The District Court found that Fleming's attorney had adequately documented the number of hours for which he is seeking reimbursement, and that the number of hours expended was reasonable. The District Court also found that the hourly rates claimed by Fleming's counsel are reasonable. Finally, the District Court found that current hourly rates are appropriate in order to compensate for the delay in payment. The court summarized its reason for reducing plaintiff's requested attorney's fees thus: "Because plaintiff had only limited success in this action, it would be inappropriate to award her attorneys full compensation for all hours expended."
This case presents an unusual set of circumstances with respect to the issue of the degree of success question. The case was filed on the basis of a number of claims which, by the time of trial were narrowed to a sex discrimination claim. Fleming lost on that claim, which was the only one filed, prepared and tried. However, she ultimately prevailed on an ERISA claim which was suggested to her by the District Court after the conclusion of the trial. Even with respect to that claim, plaintiff's success was only partial in that she sought full back pay and reinstatement but was only awarded a portion of back pay. Fleming argues that the facts and circumstances of the ERISA claim are identical to those of the pregnancy discrimination claim under Title VII and that the District Court improperly reduced her fee award simply because the court did not adopt all her contentions. Essentially, plaintiff contends that she claimed illegal discrimination and that she prevailed, never mind that she did not prevail under the theory she filed, prepared and tried to the District Court. In light of plaintiff's limited success, both in terms of legal claims and her ultimate relief, we agree with the District Court that this is a case where the plaintiff has achieved only limited success.
Where, as here, the District Court reduces the attorney's fees because of plaintiff's limited success, the issue on review is whether the District Court abused its discretion. See Coulter v. Tennessee, 805 F.2d 146, 151, 152 (6th Cir. 1986), cert. denied, 482 U.S. 914, 107 S. Ct. 3186, 96 L. Ed. 2d 674 (1987).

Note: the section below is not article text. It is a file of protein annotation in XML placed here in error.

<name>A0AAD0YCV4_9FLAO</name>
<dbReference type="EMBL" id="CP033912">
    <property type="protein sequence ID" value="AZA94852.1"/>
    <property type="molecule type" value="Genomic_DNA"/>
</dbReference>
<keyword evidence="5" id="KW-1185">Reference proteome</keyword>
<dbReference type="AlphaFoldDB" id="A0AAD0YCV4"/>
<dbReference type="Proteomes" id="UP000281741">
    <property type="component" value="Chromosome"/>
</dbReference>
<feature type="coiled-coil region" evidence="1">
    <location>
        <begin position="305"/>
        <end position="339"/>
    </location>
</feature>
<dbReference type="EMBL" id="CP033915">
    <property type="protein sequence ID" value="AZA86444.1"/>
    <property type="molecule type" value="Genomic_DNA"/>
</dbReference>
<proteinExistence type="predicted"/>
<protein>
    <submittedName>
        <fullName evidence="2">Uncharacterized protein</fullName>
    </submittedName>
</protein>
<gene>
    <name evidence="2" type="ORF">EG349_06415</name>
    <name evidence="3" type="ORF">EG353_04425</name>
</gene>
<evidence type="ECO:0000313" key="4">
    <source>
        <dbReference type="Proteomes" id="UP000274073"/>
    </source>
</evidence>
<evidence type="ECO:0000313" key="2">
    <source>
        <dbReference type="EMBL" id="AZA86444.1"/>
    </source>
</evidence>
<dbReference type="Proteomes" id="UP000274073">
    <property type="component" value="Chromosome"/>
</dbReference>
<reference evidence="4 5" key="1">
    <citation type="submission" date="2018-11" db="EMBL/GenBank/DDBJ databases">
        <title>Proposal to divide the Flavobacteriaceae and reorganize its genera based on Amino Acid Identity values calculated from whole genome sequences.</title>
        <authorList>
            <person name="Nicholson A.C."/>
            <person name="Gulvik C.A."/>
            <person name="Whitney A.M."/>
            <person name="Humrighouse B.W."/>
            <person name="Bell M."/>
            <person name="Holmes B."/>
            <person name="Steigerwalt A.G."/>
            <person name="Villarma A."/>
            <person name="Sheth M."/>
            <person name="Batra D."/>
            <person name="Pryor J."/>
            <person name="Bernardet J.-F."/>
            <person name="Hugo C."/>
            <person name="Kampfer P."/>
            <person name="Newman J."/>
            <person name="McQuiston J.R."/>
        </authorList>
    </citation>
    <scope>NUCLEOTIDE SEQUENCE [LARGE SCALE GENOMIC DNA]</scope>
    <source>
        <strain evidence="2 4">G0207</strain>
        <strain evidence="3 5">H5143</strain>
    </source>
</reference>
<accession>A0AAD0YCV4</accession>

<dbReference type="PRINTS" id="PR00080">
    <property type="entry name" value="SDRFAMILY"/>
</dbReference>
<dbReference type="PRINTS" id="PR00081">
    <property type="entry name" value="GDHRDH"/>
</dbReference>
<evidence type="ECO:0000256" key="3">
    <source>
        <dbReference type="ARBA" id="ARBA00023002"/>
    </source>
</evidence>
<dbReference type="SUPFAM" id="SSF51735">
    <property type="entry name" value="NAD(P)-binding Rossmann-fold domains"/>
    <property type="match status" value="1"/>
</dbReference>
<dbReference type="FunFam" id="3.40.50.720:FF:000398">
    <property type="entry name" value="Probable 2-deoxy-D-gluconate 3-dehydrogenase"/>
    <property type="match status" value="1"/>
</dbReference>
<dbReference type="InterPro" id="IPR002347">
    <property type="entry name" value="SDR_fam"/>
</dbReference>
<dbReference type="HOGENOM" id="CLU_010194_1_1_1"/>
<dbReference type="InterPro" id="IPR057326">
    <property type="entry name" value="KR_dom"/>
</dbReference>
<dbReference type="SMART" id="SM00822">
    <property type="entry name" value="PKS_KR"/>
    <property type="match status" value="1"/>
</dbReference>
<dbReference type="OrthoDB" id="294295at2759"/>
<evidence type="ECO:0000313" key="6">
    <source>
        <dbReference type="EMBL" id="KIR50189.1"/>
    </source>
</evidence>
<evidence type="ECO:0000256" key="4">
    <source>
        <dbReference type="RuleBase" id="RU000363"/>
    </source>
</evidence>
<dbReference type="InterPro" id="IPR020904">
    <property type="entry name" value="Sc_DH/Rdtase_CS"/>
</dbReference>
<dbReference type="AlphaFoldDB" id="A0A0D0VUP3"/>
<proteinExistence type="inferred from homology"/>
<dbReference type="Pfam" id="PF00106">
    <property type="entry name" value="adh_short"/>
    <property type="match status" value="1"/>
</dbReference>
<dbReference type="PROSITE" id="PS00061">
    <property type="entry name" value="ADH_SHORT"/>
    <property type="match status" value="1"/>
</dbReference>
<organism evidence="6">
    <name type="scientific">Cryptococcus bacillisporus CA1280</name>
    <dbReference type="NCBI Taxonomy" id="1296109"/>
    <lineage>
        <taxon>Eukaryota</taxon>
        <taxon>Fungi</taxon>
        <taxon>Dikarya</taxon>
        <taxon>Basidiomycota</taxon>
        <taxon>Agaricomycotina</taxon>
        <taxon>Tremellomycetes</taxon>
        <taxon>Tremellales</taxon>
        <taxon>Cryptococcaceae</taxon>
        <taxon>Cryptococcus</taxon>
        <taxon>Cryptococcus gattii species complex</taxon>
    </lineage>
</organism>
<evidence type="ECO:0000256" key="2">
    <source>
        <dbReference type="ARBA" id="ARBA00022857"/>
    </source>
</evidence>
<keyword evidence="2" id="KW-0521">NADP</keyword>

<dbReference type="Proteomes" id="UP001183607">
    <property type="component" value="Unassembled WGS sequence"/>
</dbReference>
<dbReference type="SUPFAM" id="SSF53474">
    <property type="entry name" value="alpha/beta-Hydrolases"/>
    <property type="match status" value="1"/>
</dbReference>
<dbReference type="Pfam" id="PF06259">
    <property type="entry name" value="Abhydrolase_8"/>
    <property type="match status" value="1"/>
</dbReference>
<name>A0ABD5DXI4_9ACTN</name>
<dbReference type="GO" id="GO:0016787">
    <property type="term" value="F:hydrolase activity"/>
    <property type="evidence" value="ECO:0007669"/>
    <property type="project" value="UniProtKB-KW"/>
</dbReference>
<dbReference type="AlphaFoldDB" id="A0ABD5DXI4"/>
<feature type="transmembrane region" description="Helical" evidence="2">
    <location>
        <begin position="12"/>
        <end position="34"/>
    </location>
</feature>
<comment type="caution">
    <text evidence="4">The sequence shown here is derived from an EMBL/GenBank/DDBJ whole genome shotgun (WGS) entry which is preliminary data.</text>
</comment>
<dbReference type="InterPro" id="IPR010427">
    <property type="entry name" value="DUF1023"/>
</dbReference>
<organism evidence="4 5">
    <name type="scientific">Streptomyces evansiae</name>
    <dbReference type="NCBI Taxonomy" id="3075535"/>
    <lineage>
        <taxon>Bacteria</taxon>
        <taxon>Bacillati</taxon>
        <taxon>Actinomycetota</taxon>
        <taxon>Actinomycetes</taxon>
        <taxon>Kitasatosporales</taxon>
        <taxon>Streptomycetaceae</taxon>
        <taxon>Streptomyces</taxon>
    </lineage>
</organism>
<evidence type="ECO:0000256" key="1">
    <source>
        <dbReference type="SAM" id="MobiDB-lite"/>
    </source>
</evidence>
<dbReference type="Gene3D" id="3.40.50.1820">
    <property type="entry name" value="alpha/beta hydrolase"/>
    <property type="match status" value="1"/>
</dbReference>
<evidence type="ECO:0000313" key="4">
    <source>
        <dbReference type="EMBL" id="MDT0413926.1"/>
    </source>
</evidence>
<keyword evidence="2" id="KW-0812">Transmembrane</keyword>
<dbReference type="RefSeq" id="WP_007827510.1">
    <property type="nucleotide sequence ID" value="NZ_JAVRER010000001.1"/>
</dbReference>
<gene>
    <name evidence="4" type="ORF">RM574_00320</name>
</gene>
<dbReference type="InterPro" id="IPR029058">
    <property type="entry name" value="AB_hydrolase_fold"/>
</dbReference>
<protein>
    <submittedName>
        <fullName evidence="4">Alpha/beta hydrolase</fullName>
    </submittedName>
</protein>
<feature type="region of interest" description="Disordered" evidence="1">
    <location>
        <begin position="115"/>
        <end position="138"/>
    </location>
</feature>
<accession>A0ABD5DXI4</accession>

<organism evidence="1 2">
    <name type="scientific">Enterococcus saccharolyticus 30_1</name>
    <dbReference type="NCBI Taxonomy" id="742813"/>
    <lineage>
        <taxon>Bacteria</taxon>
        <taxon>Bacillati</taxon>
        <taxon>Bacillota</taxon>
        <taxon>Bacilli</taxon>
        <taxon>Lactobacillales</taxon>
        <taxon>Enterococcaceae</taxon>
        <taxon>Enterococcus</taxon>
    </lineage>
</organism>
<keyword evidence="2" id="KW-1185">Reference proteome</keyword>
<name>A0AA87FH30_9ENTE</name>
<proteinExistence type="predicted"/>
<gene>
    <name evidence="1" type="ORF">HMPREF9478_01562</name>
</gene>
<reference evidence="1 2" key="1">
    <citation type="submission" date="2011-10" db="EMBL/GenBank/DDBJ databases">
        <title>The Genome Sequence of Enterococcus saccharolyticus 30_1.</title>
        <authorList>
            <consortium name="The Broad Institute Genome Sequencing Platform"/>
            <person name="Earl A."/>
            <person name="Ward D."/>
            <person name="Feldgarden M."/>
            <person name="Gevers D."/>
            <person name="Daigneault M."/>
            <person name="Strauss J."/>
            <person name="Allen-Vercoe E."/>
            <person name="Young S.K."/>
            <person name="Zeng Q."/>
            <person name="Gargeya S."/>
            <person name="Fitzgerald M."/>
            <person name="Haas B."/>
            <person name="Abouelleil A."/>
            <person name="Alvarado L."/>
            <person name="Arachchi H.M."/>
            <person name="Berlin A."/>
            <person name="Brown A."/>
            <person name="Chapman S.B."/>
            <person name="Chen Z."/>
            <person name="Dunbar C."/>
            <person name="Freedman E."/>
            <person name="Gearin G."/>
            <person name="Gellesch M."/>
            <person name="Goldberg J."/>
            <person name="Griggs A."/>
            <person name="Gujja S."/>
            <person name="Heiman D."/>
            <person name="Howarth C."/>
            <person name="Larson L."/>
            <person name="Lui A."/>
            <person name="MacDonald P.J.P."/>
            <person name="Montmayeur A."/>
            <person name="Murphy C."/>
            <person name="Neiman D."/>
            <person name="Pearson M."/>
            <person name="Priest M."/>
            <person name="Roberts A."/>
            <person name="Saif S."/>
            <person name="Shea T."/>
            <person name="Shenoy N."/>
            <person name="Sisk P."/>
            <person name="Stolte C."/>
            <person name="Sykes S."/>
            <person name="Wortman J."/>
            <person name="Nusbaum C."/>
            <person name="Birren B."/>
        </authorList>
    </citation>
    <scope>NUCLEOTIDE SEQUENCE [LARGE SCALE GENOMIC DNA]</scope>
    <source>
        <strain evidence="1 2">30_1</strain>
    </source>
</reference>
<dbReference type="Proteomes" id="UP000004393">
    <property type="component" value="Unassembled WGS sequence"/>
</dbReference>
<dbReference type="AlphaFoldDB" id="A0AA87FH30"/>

In Hensley v. Eckerhart, 461 U.S. 424, 103 S. Ct. 1933, 76 L. Ed. 2d 40 (1983), the Supreme Court clarified the proper relationship between the results obtained and an award of attorney's fees. In that case the Court held that the degree of success achieved "is particularly crucial where a plaintiff is deemed 'prevailing' even though he succeeded on only some of his claims for relief." Id. at 434, 103 S. Ct. at 1940. In cases like this one where the plaintiff's claims involve a common core of facts, much of counsel's time will be devoted generally to the litigation as a whole, making it difficult to divide the hours expended on a claim-by-claim basis. In such cases the district court "should focus on the significance of the overall relief obtained by the plaintiff in relation to the hours reasonably expended on the litigation." 461 U.S. at 435, 103 S. Ct. at 1940.
The Hensley Court recognized that there is no precise rule or formula for determining the reasonableness of an attorney's fee. "The district court may attempt to identify specific hours that should be eliminated, or it may simply reduce the award to account for the limited success. The court necessarily has discretion in making this equitable judgment." Id. at 436-37, 103 S. Ct. at 1941. After reemphasizing the discretion vested in the district court to determine the amount of a fee award, the Hensley Court held that " [w]hen an adjustment is requested on the basis of ... [the] limited nature of the relief obtained by the plaintiff, the district court should make clear that it has considered the relationship between the amount of the fee awarded and the results obtained." Id.; see also Kelley v. Metropolitan County Bd. of Educ., 773 F.2d 677, 685-86 (6th Cir. 1985) (en banc) (discussing Hensley and remanding for the district court to examine the extent to which plaintiffs prevailed on each substantive issue before awarding fees), cert. denied, 474 U.S. 1083, 106 S. Ct. 853, 88 L. Ed. 2d 893 (1986).
In Walje v. City of Winchester, 773 F.2d 729 (6th Cir. 1985), this Court addressed the issue of what a district court must do to "make clear" that it has considered the relationship between the degree of success and the fees awarded. The Walje Court held that while a district court retains considerable discretion in determining a reasonable fee, it must "provide a specific explanation of how it arrives at any reduced award" when it does so because of its finding that the plaintiff has achieved only limited success. Id. at 733.4 Without such an explanation this Court is unable to effectively review the fee award.